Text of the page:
# Combinatorial Optimization - Cristofides N.

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Clearly node k can also be fathomed if (1.2k) is infeasible (Tk = 0) since Sk ? Tk. This can be included as a special case of (1.3) by setting zk = co when Tk = 0. It also follows directly from (1.3) that if the optimal solution to (1.2k) is in Sk then node k is fathomed.

Loosely speaking, branching is nothing more than the process of deciding which node to consider next. By considering node k we may mean: solving (1.2k); separating Sk; or possibly attempting to fathom by improving

Branch and Bound Methods for Integer Programming 5

the bound zk. In the next eight sections we elaborate on the ways that these steps may be performed.

1.3 Relaxation (Upper Bounding)

Clearly, to be of any value, (1.2fc) must be considerably easier to solve than (1.1k). 1 fact it is usually the case that the tighter the bound, the harder it is to calculate. The tightest bound would, of course, be achieved by letting (1.2fc) = (l.lk), and the easiest calculated would set zk = .

By far the most popular choice of relaxation is to let (1.2k) be the linear program (lp) obtained by relaxing the integrality constraint on x in (l.lk). This lp relaxation (lpr) satisfies the criterion of relatively easy computability. (Codes 1-11 of Table 1.1 all use this relaxation.) In many cases it also gives a good approximation to the ilp solution. In fact it is demonstrated in Rardin and Lin (1977) that the most important parameter in the success of branch and bound codes for ilps is the distance from the lp optimum to the milp optimum. Except for the remainder of this section, this chapter will deal exclusively with algorithms based on lpr. However, other relaxations have been proposed and in some cases implemented. Two of these are mentioned below.

Lagrangian relaxation has been proposed for milp algorithms by a number of authors. The reader is referred in particular to Geoffrion (1974) and Shapiro (1971). For milps of the form

max cx

(1-4)

Dx ss d

X 3=0, x, integer, j I,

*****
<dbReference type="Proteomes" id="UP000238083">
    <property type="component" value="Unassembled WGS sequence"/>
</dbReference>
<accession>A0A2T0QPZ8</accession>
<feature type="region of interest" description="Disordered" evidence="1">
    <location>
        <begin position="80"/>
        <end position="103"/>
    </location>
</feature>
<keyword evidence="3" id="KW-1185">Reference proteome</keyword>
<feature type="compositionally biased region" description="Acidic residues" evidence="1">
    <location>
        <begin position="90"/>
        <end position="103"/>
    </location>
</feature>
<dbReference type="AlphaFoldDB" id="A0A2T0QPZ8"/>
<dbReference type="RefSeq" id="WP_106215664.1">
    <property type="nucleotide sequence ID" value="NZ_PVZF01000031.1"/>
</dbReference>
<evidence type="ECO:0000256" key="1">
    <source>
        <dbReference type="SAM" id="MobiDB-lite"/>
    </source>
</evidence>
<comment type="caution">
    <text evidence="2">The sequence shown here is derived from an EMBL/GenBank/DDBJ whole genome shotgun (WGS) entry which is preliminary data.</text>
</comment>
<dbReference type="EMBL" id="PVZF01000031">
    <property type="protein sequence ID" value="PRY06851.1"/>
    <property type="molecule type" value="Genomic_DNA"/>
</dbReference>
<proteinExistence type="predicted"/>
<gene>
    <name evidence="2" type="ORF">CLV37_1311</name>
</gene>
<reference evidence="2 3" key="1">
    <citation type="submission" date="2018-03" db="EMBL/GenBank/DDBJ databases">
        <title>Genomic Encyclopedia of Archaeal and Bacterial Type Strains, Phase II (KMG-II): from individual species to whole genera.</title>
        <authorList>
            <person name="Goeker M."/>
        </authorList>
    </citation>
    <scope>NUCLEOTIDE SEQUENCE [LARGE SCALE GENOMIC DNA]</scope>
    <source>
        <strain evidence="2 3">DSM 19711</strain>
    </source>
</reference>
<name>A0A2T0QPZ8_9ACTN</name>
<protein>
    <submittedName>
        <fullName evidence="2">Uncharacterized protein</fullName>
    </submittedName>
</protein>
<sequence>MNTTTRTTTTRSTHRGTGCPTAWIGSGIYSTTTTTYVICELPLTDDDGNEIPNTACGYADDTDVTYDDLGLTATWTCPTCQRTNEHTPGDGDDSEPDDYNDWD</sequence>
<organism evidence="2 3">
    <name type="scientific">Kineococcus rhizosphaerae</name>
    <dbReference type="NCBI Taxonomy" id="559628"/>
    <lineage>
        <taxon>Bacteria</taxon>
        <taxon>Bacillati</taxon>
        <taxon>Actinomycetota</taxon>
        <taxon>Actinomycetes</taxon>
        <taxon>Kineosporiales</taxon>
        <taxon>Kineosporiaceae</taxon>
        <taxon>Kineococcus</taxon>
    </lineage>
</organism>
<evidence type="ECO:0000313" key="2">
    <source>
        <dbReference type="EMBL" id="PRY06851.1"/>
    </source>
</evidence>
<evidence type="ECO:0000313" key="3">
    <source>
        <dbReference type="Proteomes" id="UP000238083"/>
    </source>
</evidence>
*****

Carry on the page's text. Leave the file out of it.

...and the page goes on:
the lagrangian relaxation is

max cx - A (Ax - b)

Dx =? d (1.5)

X 3s o, Xj integer, j e I

where A. is a nonnegative vector. Here it is assumed that the constraints Dx=sd have a special structure which render (1.5) virtually trivial to solve (see Geoffrion 1974 for some illustrative examples). A branch and bound algorithm based on (1.5) would involve some method for choosing values of the multiplier vector X in order to make (1.5) a tight relaxation.

Another relaxation which has been proposed (see Shapiro 1968) mainly for ilps is referred to here as the group-theoretic relaxation. Let the ilp be

6

represented by

RobertS. Garfinkel

max 2 = y00 - X Vo,*,

|?R

x, = yi0~ X yifXji i = 1,.. ., m (1.6)

j'eR

X; s* 0, integer i = 1,.. ., m Xj 5= 0, integer, j eR

where the elements y,, are the coefficients of the simplex tableau resulting from the solution of lpr. Thus the variables x, are basic and R is the set of nonbasic variables. The relaxation (gtr) results from dropping the nonnegativity restriction on the basic variables. It has been shown by Gomory (1965) that the gtr can be solved as a group knapsack problem.

1.4 Penalties

The concept of penalties in integer programming was introduced by Driebeek (1966) and Beale and Small (1965). An extensive treatment can be found in Tomlin (1970). The development here closely follows that of Garfinkel and Nemhauser (1972a). Penalties are an integral part of codes 1, 4, 7, 10, and 11.

They are introduced directly after the section on relaxation because they can be thought of as a means for attaining better upper bounds. They can also be used in the branching process as will be seen in Section 1.5

Consider an optimal lp solution at any node which has at least one fractional row given by

x\ ~ Yio- X yuxi

jeR

vhere i el, yw = [yi0]+fio and fiO>0. Here [yi0] denotes the integer part of ji0. Since x, is required to be integer, either x, =s[yl0] or x, s=[yi0]+ 1. If the xmstraint ^ [yy0] holds then it can be represented in the simplex tableau

is

X y.A, ^/<0-

ieR

Tie pivot column for the next dual simplex interation will be determined by

Branch and Bound Methods for Integer Programming so that the objective will decrease by the down penalty

7

Dj= min^^ yt, > 0. (1.7)

fsR Vi;

Of course D, is only a lower bound on the decrease in 2 since additional pivots may be required to obtain feasibility. An up penalty Ut corresponding to the condition Xj55[yi0]+1 can similarly be defined as

Uj = min (fi0 1) y^X). (1.8)

)? yij

It follows that

Pt =min{l/i, A}

is a valid lower bound on the decrease in 2 incurred while obtaining feasibility.

In the case of ilps two other bounds are given below. The first is derived from the simple observation that some nonbasic variable must increase at least to the value one. Thus

P = min y0, (1.9)

,eR

is also valid.

The last bound is derived from the cut of the method of integer forms (see Gomory, 1958; Jeroslow, 1977) given by

X o-

leR

The first dual simplex pivot would yield a decrease in z of

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